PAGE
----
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Tennessee Warbler

Orange-Crowneds always looks to me like they have a slight eye-ring.

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Orange-Crowned Warbler

I missed seeing a flashy male Black-Throated Blue Warbler this year but I’m glad to have found a female of the species, wearing her muted fall clothes.

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Black-Throated Blue Warbler (female)

Blackpoll Warblers in their fall plumage are stamped permanently on my brain after a few years ago when there were many for several days at my old stomping grounds, Lake Shore East Park, so I was delighted to find this lovely individual.

At one point I encountered some workers who were taking down a tree. I spent some time talking to one while another was driving wedges into what was soon to be the stump. It turns out the trees were not birch but white poplar, which is an invasive species and that is why they were removing it. Come to think of it I don’t recall ever seeing a bird in those trees although they had become a landmark and I thought they were rather attractive. After I was given clearance to go beyond the workers, I grabbed two quick clicks in the distance as the tree fell.

For all the Robin activity there were only a few Cedar Waxwings…

My view from the first bridge at the Portage yielded a Mourning Dove and a House Wren.

MODO Portage 9-29-18-1265HOWR Portage 9-29-18-1255I almost thought I had missed all the Indigo Buntings but there were still a few youngsters left.

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Indigo Bunting

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Northern Cardinal (female)

I was delighted to see a Swainson’s Thrush if only for a moment…

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Swainson’s Thrush

Eastern Phoebes…

Just starting to see Dark-Eyed Juncos, the harbinger of colder weather coming, I suppose. But after not seeing them all summer I am glad to have them back.

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Dark-Eyed Junco

Yellow-Bellied Sapsuckers are coming through as well.

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Yellow-Bellied Sapsucker

GREG Portage 9-29-18-1318The Des Plaines was so low, this Great Egret was wading out into it quite a ways from the shoreline.

We had a lot of Northern Flickers at Thatcher Woods. Here’s one of them checking out a future home, perhaps.

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Yes I am a Yellow-Rumped Warbler

And Monarch Butterflies are still migrating. I love the way the Poke Weed looks this time of year. I knew the birds were attracted to it but I guess the Monarchs like it too.

Monarch Portage 9-29-18-1497After hearing and rarely seeing Eastern Wood-Pewees all summer, it was nice to get good looks at this one.

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Eastern Wood-Pewee

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This last photograph is of a Downy Woodpecker who was foraging low and obscured by the vegetation but I like the pastel colors.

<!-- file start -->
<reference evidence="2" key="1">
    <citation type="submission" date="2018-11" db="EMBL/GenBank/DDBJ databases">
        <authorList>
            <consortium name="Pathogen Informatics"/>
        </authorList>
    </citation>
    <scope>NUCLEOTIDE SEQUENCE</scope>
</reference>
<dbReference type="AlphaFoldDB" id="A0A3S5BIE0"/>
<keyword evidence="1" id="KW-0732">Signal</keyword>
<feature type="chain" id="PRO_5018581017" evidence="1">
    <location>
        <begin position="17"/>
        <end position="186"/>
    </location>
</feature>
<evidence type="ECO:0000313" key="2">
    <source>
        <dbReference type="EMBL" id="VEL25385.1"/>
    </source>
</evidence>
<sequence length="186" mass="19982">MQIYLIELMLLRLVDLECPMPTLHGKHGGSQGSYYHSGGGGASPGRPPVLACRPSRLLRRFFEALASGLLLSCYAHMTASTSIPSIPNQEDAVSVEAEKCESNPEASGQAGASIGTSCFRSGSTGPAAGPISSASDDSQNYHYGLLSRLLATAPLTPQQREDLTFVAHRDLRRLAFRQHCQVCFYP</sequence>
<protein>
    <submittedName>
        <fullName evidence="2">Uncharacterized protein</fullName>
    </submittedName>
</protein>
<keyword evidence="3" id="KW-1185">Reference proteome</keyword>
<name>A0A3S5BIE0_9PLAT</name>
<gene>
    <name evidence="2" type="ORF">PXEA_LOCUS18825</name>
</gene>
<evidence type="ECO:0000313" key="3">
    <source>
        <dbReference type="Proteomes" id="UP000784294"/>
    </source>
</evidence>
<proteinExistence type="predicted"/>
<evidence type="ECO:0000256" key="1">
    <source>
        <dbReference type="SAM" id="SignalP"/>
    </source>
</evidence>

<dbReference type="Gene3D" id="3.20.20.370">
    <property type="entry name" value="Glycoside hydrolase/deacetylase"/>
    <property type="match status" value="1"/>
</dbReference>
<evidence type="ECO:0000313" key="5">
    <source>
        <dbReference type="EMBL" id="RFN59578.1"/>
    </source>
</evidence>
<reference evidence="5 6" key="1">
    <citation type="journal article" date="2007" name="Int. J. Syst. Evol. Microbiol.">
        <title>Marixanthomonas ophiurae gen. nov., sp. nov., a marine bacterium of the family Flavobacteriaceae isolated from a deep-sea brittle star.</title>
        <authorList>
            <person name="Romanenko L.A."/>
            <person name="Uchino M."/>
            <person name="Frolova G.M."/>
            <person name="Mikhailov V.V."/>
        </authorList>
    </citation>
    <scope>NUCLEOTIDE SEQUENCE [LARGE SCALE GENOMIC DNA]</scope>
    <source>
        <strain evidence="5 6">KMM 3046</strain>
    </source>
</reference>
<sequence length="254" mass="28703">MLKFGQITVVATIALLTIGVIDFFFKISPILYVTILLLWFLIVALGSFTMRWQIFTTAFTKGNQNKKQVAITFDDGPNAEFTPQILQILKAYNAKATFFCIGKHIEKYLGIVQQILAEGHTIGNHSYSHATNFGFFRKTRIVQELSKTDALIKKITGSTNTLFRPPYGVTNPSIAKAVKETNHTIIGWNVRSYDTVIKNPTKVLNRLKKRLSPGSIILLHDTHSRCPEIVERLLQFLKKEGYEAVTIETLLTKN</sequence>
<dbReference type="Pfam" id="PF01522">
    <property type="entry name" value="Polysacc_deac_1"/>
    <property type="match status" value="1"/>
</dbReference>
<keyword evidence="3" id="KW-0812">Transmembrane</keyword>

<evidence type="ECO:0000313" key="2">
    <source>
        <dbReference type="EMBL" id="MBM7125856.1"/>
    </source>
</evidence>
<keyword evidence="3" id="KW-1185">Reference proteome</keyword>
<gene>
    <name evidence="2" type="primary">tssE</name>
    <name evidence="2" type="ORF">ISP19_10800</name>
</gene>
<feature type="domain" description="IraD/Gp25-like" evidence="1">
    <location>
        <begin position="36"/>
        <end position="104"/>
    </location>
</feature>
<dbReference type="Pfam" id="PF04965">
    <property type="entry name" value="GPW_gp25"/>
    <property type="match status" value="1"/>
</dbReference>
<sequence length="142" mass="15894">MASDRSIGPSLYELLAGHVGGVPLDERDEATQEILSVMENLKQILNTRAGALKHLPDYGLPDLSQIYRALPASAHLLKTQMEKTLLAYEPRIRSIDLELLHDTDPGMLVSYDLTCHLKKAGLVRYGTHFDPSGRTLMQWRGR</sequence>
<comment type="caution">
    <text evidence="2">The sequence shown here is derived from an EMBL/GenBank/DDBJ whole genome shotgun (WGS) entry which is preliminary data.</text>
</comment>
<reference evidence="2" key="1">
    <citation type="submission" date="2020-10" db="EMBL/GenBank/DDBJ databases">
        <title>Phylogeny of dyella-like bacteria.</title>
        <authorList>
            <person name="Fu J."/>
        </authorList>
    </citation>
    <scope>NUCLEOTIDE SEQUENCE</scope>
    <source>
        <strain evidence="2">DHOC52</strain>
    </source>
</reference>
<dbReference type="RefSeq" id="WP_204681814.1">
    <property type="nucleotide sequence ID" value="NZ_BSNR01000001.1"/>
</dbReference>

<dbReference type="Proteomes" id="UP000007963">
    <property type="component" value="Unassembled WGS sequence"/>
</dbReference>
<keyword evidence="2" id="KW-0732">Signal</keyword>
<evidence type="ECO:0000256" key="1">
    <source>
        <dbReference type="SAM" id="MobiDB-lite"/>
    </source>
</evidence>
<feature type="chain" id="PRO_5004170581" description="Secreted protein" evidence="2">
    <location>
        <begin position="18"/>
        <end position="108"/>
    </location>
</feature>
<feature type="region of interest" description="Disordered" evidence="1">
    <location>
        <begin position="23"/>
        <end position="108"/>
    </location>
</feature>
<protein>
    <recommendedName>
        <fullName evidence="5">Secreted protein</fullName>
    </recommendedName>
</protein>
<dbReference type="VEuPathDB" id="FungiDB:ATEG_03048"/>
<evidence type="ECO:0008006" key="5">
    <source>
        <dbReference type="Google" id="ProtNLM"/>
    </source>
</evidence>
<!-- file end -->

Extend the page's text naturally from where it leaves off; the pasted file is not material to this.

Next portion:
More to come, I have three more Saturday bird walks, weather permitting. We seem to be entering a rainy spell but from the looks of the Des Plaines last week we can use it.

Owls at the Portage

GHOW 04-08-18-9007Last year two fellows I run into occasionally at the Chicago Portage, Steve and Mike, told me they had seen a Great Horned Owl. I believe it was Mike who showed me his stunning photo of the owl sitting on a stump over the water. But I never saw the owl until two weeks ago making my return trip on the trail that runs along the south side of the stream, when I flushed it and watched it fly to perch in a tree on the other side.

Then last weekend I saw two owls perched on the same branch, looking down at me. The first owl decided to take off when I lifted the camera, but the second owl sat there and stared sleepily at me.

GHOW 04-22-18-0989So are they a pair? Most likely. I suspect the first owl is the female as it is larger. Then I wonder if they have a nest somewhere or if they’re shopping for one. Will I see baby owls? It’s more excitement than I can handle at the moment. But I do suspect that the owls’ presence will keep the other raptors I normally expect to see at the Portage away.

The Portage keeps changing. More trees coming down. I was saddened to see one of my two favorite birch trees in smaller pieces. I can’t imagine what was wrong with it.

I have seen Blue-Winged Teal the last two visits as well. I suspect they’re just visiting though and will go elsewhere to breed.

And a Canada Goose seems to have found her nesting spot in tree trunk.

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Two weekends ago, it was Golden-Crowned Kinglets…

Last weekend there were a few Yellow-Rumped Warblers, although only one captured by the camera.

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I was very happy to see a Tree Swallow last weekend.

Not so many sparrow species. Song and Fox Sparrows, still a few Juncos, and American Tree Sparrows still hanging on through the cold not-quite-spring-weather-yet.